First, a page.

Yep, I finally took the plunge to journey overseas in search of my ancestry. Thankfully, my recent immigrant ancestors came over between 1868-1896…. and from places like Prussia, Denmark and Norway.
I decided to first head towards Prussia, as this is my mother’s side and I had been neglecting them in favor of the easier to locate ancestors on my father’s side. Not to mention, I’ve forgotten what little German I learned in high school!! I also was avoiding my father’s father’s parents, as I don’t know Norwegian or Danish!
Other than learning that Friedrich “Fred” Krienke, wife Wilhelmine “Minnie”, and son Friedrich “Fred” left Hamburg, Germany in April 1868, for Quebec, Canada, I didn’t obtain much. I did learn, however, that Friedrich and Wilhelmine did NOT have a daughter as I thought.
So, onto next avoided ancestor: Berthe Maria Anderson. I learned lots about my g grandmother, **except** when she and my g grandfather Alfred Bernhardt Hansen were married and where. Great grandpa is the last of my overseas voyages…. he was born in Copenhagen, Denmark and came to the United States between 1892-1896. Back to g grandma, though. Lots of wonderful help with locating records and translation from the Norwegian Genealogy page!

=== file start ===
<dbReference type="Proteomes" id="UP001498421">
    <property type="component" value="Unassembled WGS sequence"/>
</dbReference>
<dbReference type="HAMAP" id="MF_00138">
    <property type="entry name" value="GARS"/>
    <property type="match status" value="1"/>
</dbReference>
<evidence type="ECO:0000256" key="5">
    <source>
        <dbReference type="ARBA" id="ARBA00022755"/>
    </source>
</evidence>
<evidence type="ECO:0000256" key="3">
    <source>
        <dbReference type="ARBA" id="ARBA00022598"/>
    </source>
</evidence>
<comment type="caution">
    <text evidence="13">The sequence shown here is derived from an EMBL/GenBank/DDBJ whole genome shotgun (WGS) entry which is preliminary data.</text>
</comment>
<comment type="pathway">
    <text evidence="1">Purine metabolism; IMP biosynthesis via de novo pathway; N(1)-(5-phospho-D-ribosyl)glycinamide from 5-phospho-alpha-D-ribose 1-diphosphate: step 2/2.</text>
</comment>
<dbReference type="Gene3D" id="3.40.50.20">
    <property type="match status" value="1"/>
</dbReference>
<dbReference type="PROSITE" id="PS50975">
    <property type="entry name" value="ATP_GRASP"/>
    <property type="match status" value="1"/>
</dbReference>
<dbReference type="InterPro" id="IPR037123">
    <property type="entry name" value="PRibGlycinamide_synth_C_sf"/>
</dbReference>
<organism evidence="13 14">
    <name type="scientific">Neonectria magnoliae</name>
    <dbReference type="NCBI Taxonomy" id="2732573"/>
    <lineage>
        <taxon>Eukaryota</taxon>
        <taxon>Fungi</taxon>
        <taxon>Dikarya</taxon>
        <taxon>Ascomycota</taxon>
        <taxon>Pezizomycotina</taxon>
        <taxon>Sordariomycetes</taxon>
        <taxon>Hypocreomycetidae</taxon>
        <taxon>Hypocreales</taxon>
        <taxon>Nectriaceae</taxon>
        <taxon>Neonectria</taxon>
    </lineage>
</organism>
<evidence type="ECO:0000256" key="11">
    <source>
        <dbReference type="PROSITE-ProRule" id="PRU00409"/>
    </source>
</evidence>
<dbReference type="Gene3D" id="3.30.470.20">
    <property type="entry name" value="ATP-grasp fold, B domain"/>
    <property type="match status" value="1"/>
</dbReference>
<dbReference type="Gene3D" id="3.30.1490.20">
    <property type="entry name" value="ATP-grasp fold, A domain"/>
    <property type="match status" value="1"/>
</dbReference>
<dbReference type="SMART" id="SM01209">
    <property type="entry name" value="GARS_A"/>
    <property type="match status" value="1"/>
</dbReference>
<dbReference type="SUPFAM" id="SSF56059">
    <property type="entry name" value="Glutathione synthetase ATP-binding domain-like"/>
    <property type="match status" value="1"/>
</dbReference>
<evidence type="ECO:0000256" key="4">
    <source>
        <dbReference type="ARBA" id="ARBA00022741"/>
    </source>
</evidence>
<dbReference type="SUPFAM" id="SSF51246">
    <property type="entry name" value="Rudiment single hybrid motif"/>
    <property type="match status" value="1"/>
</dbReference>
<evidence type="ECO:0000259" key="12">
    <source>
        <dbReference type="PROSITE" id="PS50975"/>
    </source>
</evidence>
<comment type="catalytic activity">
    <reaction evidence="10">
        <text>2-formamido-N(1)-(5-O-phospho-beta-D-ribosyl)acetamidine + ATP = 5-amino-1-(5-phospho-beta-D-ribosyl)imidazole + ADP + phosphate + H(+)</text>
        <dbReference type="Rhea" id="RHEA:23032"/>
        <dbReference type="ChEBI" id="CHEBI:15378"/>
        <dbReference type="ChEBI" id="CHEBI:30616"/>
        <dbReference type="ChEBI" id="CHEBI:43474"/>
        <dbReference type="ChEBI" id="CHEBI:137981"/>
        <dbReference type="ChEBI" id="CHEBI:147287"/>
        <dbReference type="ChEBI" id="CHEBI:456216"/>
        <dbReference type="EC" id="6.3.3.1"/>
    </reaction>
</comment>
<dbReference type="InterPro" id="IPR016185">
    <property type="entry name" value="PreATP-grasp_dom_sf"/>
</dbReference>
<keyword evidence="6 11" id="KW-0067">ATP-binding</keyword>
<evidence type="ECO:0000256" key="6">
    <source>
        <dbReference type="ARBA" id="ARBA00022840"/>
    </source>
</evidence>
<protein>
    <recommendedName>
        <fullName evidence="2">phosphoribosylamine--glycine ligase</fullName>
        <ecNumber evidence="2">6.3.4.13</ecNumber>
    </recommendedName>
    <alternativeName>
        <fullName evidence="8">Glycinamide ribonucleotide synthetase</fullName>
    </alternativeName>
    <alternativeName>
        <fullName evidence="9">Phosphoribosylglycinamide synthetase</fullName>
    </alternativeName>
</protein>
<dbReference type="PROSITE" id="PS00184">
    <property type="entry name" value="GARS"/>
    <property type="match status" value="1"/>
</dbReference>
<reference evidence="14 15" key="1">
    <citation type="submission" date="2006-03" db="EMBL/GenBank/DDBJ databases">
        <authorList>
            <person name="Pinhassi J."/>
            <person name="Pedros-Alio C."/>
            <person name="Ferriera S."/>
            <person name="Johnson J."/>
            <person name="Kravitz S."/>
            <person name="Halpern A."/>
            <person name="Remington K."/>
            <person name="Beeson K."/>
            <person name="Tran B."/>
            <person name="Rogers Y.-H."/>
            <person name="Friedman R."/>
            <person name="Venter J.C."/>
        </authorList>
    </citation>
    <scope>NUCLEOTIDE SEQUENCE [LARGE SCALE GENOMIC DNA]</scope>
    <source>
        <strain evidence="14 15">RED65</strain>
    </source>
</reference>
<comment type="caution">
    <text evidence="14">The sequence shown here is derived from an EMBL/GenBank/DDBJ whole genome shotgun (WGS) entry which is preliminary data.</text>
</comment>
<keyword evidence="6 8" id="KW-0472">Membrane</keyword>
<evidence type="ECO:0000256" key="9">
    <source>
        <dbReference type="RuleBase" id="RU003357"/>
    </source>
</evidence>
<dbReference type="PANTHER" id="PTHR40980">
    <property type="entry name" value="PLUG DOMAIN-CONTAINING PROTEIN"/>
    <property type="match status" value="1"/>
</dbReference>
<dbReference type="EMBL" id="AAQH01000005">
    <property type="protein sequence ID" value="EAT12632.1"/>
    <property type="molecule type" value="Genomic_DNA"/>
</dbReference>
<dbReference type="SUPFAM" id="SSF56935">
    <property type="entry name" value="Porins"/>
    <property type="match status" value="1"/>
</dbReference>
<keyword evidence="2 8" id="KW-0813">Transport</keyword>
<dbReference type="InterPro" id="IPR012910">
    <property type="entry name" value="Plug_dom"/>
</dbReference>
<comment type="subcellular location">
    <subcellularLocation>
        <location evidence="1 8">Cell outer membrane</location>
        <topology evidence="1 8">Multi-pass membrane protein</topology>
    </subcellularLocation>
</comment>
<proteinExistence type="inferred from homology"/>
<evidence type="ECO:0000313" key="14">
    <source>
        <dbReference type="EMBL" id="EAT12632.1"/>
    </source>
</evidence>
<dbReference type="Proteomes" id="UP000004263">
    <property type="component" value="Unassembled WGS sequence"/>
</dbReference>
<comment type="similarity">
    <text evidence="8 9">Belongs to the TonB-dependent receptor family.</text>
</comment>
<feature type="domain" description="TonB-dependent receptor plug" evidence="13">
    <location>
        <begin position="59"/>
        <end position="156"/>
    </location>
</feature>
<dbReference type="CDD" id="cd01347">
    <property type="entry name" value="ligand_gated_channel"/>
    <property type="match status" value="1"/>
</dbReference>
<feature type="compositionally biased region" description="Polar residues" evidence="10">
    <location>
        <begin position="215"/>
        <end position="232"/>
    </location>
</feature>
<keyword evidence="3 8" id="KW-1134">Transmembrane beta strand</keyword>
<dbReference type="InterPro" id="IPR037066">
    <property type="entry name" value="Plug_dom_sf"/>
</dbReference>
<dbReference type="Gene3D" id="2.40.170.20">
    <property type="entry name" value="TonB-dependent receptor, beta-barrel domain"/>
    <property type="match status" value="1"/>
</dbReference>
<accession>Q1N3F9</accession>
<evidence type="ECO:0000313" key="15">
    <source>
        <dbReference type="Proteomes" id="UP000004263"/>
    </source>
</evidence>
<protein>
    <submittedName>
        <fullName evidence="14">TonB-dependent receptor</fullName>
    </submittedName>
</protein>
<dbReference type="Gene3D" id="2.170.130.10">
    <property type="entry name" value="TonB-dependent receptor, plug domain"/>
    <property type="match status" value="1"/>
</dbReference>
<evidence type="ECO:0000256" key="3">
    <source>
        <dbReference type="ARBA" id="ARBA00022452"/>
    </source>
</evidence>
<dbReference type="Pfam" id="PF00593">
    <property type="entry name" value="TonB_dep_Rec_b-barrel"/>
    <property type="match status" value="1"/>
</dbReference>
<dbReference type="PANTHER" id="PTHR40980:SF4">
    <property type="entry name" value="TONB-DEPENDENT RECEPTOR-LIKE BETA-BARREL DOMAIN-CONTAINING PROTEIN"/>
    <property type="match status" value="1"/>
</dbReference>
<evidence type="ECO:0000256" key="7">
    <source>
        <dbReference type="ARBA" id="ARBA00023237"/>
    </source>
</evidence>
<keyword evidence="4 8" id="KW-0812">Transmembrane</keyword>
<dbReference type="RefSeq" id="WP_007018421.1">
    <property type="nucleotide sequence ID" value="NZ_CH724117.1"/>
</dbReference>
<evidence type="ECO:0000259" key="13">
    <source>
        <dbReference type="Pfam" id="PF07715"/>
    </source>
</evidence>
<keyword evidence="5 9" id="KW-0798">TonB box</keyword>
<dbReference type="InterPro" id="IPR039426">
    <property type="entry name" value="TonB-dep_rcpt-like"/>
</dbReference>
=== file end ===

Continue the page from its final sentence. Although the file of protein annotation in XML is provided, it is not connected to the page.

While still missing some facts, I now have g grandma’s parents’ names and the names of siblings! Norwegian naming patterns are very confusing. And once here in the U.S., it becomes even moreso because of the number of Andersons, Olesons, Johnsons, etc., so my gg grandfather Andreas (Andrew) started using the name of the farm he last worked/lived at as his surname. To complicate matters even further, the use of a particular surname is a matter of preference!!!!! So while my g grandma Berthe and 4 of her siblings chose to use the patronymic Anderson, her youngest brother Johanes chose to go by the name of the town his parents and older siblings had emigrated from, Nes. I never would have known of him, much less located him, without lots of assistance!